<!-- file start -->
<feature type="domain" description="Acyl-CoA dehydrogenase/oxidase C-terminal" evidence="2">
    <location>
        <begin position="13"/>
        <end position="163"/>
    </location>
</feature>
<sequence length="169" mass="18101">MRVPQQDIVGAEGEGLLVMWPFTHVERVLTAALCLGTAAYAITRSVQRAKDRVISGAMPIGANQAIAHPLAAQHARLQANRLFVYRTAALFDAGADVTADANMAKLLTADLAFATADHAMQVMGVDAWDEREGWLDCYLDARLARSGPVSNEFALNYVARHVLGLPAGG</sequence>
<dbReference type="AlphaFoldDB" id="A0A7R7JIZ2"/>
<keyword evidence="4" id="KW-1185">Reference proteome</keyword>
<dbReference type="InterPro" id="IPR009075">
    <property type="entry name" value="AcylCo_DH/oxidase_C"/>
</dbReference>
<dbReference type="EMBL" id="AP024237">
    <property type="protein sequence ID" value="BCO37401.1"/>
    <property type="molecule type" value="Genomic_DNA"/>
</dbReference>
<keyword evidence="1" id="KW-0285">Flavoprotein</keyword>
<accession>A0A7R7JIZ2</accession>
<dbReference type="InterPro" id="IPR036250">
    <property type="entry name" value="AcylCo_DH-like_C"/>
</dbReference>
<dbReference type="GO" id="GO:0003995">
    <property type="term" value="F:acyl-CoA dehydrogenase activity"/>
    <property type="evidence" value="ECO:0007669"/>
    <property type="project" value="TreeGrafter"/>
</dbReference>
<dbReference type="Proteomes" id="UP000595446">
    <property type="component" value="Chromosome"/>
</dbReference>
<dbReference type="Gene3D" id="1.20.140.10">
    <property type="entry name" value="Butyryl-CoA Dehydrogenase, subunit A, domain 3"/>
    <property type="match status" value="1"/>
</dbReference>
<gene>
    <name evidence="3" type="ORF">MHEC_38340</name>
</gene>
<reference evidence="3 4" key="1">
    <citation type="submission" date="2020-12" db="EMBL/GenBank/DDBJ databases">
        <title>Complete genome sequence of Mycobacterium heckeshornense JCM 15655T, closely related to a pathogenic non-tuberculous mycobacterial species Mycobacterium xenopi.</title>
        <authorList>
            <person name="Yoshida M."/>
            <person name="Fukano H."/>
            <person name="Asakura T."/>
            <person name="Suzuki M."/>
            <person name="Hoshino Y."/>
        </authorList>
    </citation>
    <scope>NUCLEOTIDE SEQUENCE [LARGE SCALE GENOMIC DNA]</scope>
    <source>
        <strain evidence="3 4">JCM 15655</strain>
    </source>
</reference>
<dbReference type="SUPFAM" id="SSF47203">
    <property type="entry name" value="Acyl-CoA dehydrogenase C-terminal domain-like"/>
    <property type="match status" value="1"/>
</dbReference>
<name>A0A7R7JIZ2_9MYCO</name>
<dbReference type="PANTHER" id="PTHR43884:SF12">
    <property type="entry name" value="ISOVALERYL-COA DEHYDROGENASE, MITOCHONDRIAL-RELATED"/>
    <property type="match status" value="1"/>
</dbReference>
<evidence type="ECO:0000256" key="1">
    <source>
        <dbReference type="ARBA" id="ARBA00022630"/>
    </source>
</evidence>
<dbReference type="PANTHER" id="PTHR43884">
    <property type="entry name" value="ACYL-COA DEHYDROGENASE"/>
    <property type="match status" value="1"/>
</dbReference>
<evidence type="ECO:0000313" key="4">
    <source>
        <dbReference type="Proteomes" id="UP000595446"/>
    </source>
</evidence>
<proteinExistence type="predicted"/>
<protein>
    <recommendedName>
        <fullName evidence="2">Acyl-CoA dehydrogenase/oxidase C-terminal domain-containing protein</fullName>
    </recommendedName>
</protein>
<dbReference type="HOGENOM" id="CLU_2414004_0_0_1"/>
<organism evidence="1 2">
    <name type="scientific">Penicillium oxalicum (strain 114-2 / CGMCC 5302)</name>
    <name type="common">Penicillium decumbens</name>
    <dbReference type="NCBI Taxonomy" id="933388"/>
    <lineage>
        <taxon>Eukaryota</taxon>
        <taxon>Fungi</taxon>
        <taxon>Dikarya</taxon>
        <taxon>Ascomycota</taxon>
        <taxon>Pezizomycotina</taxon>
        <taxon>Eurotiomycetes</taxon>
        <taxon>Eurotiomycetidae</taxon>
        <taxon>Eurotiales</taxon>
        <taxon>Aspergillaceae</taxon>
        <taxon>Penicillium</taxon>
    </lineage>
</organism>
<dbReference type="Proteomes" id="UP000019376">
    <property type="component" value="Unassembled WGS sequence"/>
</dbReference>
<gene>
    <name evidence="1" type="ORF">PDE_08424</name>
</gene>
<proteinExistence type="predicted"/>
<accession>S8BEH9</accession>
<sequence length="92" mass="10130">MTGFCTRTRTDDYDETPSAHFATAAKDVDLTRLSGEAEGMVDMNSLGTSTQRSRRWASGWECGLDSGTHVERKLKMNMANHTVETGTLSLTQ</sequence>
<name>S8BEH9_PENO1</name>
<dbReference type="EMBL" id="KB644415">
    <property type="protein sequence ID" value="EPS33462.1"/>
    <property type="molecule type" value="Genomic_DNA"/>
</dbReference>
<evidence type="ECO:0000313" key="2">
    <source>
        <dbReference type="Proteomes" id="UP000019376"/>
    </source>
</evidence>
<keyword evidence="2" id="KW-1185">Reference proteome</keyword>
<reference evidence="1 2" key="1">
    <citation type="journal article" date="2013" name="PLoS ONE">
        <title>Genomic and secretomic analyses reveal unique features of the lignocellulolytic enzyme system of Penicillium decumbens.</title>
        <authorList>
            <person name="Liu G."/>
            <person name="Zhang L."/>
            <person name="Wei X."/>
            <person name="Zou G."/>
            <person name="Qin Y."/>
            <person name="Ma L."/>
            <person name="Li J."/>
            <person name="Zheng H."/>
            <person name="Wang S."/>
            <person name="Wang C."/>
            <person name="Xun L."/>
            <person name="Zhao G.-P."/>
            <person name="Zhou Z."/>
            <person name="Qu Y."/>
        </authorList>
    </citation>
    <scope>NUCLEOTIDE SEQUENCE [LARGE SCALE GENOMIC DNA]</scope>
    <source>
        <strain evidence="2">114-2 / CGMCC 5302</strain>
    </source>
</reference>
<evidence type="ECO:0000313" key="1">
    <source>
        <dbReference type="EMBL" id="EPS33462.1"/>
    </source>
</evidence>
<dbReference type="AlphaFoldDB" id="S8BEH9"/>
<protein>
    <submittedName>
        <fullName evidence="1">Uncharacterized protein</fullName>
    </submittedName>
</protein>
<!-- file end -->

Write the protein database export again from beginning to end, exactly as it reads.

<feature type="domain" description="Acyl-CoA dehydrogenase/oxidase C-terminal" evidence="2">
    <location>
        <begin position="13"/>
        <end position="163"/>
    </location>
</feature>
<sequence length="169" mass="18101">MRVPQQDIVGAEGEGLLVMWPFTHVERVLTAALCLGTAAYAITRSVQRAKDRVISGAMPIGANQAIAHPLAAQHARLQANRLFVYRTAALFDAGADVTADANMAKLLTADLAFATADHAMQVMGVDAWDEREGWLDCYLDARLARSGPVSNEFALNYVARHVLGLPAGG</sequence>
<dbReference type="AlphaFoldDB" id="A0A7R7JIZ2"/>
<keyword evidence="4" id="KW-1185">Reference proteome</keyword>
<dbReference type="InterPro" id="IPR009075">
    <property type="entry name" value="AcylCo_DH/oxidase_C"/>
</dbReference>
<dbReference type="EMBL" id="AP024237">
    <property type="protein sequence ID" value="BCO37401.1"/>
    <property type="molecule type" value="Genomic_DNA"/>
</dbReference>
<keyword evidence="1" id="KW-0285">Flavoprotein</keyword>
<accession>A0A7R7JIZ2</accession>
<dbReference type="InterPro" id="IPR036250">
    <property type="entry name" value="AcylCo_DH-like_C"/>
</dbReference>
<dbReference type="GO" id="GO:0003995">
    <property type="term" value="F:acyl-CoA dehydrogenase activity"/>
    <property type="evidence" value="ECO:0007669"/>
    <property type="project" value="TreeGrafter"/>
</dbReference>
<dbReference type="Proteomes" id="UP000595446">
    <property type="component" value="Chromosome"/>
</dbReference>
<dbReference type="Gene3D" id="1.20.140.10">
    <property type="entry name" value="Butyryl-CoA Dehydrogenase, subunit A, domain 3"/>
    <property type="match status" value="1"/>
</dbReference>
<gene>
    <name evidence="3" type="ORF">MHEC_38340</name>
</gene>
<reference evidence="3 4" key="1">
    <citation type="submission" date="2020-12" db="EMBL/GenBank/DDBJ databases">
        <title>Complete genome sequence of Mycobacterium heckeshornense JCM 15655T, closely related to a pathogenic non-tuberculous mycobacterial species Mycobacterium xenopi.</title>
        <authorList>
            <person name="Yoshida M."/>
            <person name="Fukano H."/>
            <person name="Asakura T."/>
            <person name="Suzuki M."/>
            <person name="Hoshino Y."/>
        </authorList>
    </citation>
    <scope>NUCLEOTIDE SEQUENCE [LARGE SCALE GENOMIC DNA]</scope>
    <source>
        <strain evidence="3 4">JCM 15655</strain>
    </source>
</reference>
<dbReference type="SUPFAM" id="SSF47203">
    <property type="entry name" value="Acyl-CoA dehydrogenase C-terminal domain-like"/>
    <property type="match status" value="1"/>
</dbReference>
<name>A0A7R7JIZ2_9MYCO</name>
<dbReference type="PANTHER" id="PTHR43884:SF12">
    <property type="entry name" value="ISOVALERYL-COA DEHYDROGENASE, MITOCHONDRIAL-RELATED"/>
    <property type="match status" value="1"/>
</dbReference>
<evidence type="ECO:0000256" key="1">
    <source>
        <dbReference type="ARBA" id="ARBA00022630"/>
    </source>
</evidence>
<dbReference type="PANTHER" id="PTHR43884">
    <property type="entry name" value="ACYL-COA DEHYDROGENASE"/>
    <property type="match status" value="1"/>
</dbReference>
<evidence type="ECO:0000313" key="4">
    <source>
        <dbReference type="Proteomes" id="UP000595446"/>
    </source>
</evidence>
<proteinExistence type="predicted"/>
<protein>
    <recommendedName>
        <fullName evidence="2">Acyl-CoA dehydrogenase/oxidase C-terminal domain-containing protein</fullName>
    </recommendedName>
</protein>
<dbReference type="HOGENOM" id="CLU_2414004_0_0_1"/>
<organism evidence="1 2">
    <name type="scientific">Penicillium oxalicum (strain 114-2 / CGMCC 5302)</name>
    <name type="common">Penicillium decumbens</name>
    <dbReference type="NCBI Taxonomy" id="933388"/>
    <lineage>
        <taxon>Eukaryota</taxon>
        <taxon>Fungi</taxon>
        <taxon>Dikarya</taxon>
        <taxon>Ascomycota</taxon>
        <taxon>Pezizomycotina</taxon>
        <taxon>Eurotiomycetes</taxon>
        <taxon>Eurotiomycetidae</taxon>
        <taxon>Eurotiales</taxon>
        <taxon>Aspergillaceae</taxon>
        <taxon>Penicillium</taxon>
    </lineage>
</organism>
<dbReference type="Proteomes" id="UP000019376">
    <property type="component" value="Unassembled WGS sequence"/>
</dbReference>
<gene>
    <name evidence="1" type="ORF">PDE_08424</name>
</gene>
<proteinExistence type="predicted"/>
<accession>S8BEH9</accession>
<sequence length="92" mass="10130">MTGFCTRTRTDDYDETPSAHFATAAKDVDLTRLSGEAEGMVDMNSLGTSTQRSRRWASGWECGLDSGTHVERKLKMNMANHTVETGTLSLTQ</sequence>
<name>S8BEH9_PENO1</name>
<dbReference type="EMBL" id="KB644415">
    <property type="protein sequence ID" value="EPS33462.1"/>
    <property type="molecule type" value="Genomic_DNA"/>
</dbReference>
<evidence type="ECO:0000313" key="2">
    <source>
        <dbReference type="Proteomes" id="UP000019376"/>
    </source>
</evidence>
<keyword evidence="2" id="KW-1185">Reference proteome</keyword>
<reference evidence="1 2" key="1">
    <citation type="journal article" date="2013" name="PLoS ONE">
        <title>Genomic and secretomic analyses reveal unique features of the lignocellulolytic enzyme system of Penicillium decumbens.</title>
        <authorList>
            <person name="Liu G."/>
            <person name="Zhang L."/>
            <person name="Wei X."/>
            <person name="Zou G."/>
            <person name="Qin Y."/>
            <person name="Ma L."/>
            <person name="Li J."/>
            <person name="Zheng H."/>
            <person name="Wang S."/>
            <person name="Wang C."/>
            <person name="Xun L."/>
            <person name="Zhao G.-P."/>
            <person name="Zhou Z."/>
            <person name="Qu Y."/>
        </authorList>
    </citation>
    <scope>NUCLEOTIDE SEQUENCE [LARGE SCALE GENOMIC DNA]</scope>
    <source>
        <strain evidence="2">114-2 / CGMCC 5302</strain>
    </source>
</reference>
<evidence type="ECO:0000313" key="1">
    <source>
        <dbReference type="EMBL" id="EPS33462.1"/>
    </source>
</evidence>
<dbReference type="AlphaFoldDB" id="S8BEH9"/>
<protein>
    <submittedName>
        <fullName evidence="1">Uncharacterized protein</fullName>
    </submittedName>
</protein>